A regional growth study for three communities in Wood County is on the horizon now that each entity has agreed to support the project financially.
Lake Township, Millbury, and Walbridge, along with the Northwestern Water and Sewer District, each recently voted to spend $500 toward the study, which will be conducted by the Center for Regional Development at Bowling Green State University.
Lake Township was the last to approve the funding with the understanding that the trustees wanted to stay away from any eminent-domain proceedings and land-use planning in favor of economic development plans, trustee Richard Welling said.
"It's to show that there's a cohesive unit cooperating among three entities for the betterment of the community," he said.
Now that all the entities are on board, Mike Carroll, director for the BGSU center, said he plans to meet with community officials to determine which direction to take the study before he sets out to collect the data by first holding some focus groups and interviewing residents to find out what they believe to be the existing assets in their own community.
Walbridge Mayor Dan Wilczynski said his vision for the study would be to identify where residential growth, an industrial base, and preserved farmland and agricultural areas should be in each community.
When those locations are identified, he said the study would look at the existing businesses in the area as well as study what other businesses could be attracted.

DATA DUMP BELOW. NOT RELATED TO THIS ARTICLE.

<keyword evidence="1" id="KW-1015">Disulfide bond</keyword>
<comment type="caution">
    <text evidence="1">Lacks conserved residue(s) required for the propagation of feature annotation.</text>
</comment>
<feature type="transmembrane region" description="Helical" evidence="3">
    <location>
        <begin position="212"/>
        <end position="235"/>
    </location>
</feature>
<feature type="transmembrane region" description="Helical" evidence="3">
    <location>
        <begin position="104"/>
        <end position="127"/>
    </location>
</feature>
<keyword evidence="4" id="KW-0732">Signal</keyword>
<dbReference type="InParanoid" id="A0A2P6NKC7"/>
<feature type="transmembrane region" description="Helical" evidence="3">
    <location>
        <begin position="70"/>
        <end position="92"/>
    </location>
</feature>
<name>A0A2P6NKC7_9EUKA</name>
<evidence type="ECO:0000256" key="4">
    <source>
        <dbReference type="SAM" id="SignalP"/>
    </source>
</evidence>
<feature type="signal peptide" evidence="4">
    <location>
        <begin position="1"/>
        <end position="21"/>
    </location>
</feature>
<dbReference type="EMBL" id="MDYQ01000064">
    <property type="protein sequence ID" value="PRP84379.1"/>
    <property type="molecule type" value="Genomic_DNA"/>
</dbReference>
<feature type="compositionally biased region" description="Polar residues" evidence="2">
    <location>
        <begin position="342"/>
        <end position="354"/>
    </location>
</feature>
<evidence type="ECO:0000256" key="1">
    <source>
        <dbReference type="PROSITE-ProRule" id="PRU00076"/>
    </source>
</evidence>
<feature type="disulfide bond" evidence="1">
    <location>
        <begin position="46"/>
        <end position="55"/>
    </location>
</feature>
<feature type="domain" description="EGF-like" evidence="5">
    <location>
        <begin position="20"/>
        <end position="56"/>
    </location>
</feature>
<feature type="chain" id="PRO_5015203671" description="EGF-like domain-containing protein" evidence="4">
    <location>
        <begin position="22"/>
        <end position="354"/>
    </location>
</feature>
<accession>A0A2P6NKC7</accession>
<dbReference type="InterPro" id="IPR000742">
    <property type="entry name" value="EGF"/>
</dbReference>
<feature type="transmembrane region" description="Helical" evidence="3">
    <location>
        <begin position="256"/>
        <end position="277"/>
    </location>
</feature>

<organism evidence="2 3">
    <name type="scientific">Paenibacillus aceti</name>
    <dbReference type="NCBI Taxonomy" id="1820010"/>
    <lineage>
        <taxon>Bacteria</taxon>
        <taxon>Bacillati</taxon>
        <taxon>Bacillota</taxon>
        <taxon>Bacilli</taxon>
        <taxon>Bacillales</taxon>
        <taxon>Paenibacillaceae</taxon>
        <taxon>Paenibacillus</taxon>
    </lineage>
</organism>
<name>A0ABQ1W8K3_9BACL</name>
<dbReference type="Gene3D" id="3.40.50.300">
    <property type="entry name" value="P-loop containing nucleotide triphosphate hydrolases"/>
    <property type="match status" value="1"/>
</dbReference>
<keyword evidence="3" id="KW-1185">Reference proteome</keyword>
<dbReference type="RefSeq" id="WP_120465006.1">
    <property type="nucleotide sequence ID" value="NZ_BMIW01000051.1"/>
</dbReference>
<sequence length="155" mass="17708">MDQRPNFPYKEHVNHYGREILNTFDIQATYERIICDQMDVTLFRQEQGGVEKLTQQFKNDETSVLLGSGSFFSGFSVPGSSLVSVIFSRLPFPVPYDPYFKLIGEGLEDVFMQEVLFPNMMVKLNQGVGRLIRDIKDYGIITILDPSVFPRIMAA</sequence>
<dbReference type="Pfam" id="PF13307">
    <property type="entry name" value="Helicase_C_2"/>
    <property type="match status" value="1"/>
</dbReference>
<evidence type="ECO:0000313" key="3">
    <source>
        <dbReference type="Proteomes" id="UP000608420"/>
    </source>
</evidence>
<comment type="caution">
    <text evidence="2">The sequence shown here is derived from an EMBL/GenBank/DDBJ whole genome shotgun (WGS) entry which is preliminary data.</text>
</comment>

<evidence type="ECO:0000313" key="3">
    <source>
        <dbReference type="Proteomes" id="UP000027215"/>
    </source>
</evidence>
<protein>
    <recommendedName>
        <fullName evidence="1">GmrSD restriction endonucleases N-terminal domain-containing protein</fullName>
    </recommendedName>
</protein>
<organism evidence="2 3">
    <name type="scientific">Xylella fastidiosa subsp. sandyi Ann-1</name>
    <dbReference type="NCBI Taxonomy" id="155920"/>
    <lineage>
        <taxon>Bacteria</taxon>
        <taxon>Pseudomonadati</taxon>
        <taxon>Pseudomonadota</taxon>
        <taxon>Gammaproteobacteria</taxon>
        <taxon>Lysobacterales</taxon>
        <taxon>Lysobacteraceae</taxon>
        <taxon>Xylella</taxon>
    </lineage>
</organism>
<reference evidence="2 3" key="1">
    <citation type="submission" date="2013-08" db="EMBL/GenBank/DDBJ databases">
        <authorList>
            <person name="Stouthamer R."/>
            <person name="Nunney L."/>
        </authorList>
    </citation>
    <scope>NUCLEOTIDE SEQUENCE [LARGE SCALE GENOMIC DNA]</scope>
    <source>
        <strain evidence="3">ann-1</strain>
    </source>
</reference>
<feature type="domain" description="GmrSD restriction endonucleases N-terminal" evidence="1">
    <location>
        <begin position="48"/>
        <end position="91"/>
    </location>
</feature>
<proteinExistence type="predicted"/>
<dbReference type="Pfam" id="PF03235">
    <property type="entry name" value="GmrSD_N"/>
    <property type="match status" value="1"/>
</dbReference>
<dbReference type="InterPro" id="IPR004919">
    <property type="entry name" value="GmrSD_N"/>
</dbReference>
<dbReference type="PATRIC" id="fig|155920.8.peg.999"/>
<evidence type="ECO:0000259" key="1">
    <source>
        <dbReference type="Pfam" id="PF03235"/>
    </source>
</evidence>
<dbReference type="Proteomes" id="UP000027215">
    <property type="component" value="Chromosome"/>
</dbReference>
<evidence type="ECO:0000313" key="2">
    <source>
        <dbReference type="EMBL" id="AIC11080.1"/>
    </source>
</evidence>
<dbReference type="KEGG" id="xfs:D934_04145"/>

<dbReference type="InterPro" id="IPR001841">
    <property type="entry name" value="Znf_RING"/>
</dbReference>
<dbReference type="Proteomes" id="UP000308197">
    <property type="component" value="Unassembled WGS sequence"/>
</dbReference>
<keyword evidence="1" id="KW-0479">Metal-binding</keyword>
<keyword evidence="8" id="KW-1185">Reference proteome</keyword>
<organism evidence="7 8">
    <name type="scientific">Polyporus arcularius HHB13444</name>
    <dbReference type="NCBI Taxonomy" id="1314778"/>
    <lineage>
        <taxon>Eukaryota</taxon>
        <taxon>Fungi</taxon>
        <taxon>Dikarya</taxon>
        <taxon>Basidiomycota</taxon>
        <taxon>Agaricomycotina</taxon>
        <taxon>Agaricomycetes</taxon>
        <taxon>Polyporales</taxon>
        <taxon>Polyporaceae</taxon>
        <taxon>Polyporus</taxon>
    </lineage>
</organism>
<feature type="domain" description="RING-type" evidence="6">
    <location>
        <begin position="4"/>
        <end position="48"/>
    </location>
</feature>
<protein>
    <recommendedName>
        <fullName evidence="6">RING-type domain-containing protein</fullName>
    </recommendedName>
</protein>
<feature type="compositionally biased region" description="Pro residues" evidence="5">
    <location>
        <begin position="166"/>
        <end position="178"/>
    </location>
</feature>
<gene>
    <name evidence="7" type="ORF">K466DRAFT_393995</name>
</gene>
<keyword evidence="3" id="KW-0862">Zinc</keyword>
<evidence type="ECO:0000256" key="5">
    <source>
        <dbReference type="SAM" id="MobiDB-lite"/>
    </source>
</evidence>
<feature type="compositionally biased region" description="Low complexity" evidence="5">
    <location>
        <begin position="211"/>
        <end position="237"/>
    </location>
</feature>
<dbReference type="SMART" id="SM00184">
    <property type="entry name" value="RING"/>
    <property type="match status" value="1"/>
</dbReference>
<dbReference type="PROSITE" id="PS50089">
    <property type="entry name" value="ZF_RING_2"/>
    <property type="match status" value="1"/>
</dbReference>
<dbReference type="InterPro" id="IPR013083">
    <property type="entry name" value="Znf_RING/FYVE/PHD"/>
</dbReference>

The third piece of the study would map the area's existing assets with a focus on transportation because the communities are near I-280, State Rt. 795, the Ohio Turnpike, and I-75.
"It makes sense to attract businesses with the transportation hub and the small airport south of Walbridge," Mayor Wilczynski said. "We're in a good position here."
Finally, because the three communities will be working together on economic development for mutual benefit, the mayor said officials will be looking into setting up a joint economic development zone to share expenses and tax revenue.
And more businesses mean more tax dollars going to the Lake Local School District, which is facing a deficit of more than $1.5 million by the end of 2008 if a levy is not passed.
The district, which includes Lake Township, Millbury, Walbridge, and a tiny portion of Ottawa County, has suffered through six defeated levies since August, 2004.
The school board recently voted to place a levy with a stated millage on the May ballot, instead of an emergency property-tax levy, to have the opportunity to collect funding from the new development they're banking on. If approved, the five-year, 8.75-mill tax levy would raise just under $2 million a year.
The district has been focusing on economic development since the Lake 20/20 Vision Plan was formed with government officials, businessmen, and citizens to work toward sustaining growth in the community and garnering community support for the schools, said John Geha of Geha Consulting Group, cochairman of the plan.
"We'll be able to market Lake Township to developers based on our contacts," Mr. Geha said. "Everything we want to do is for long-term development of the community."
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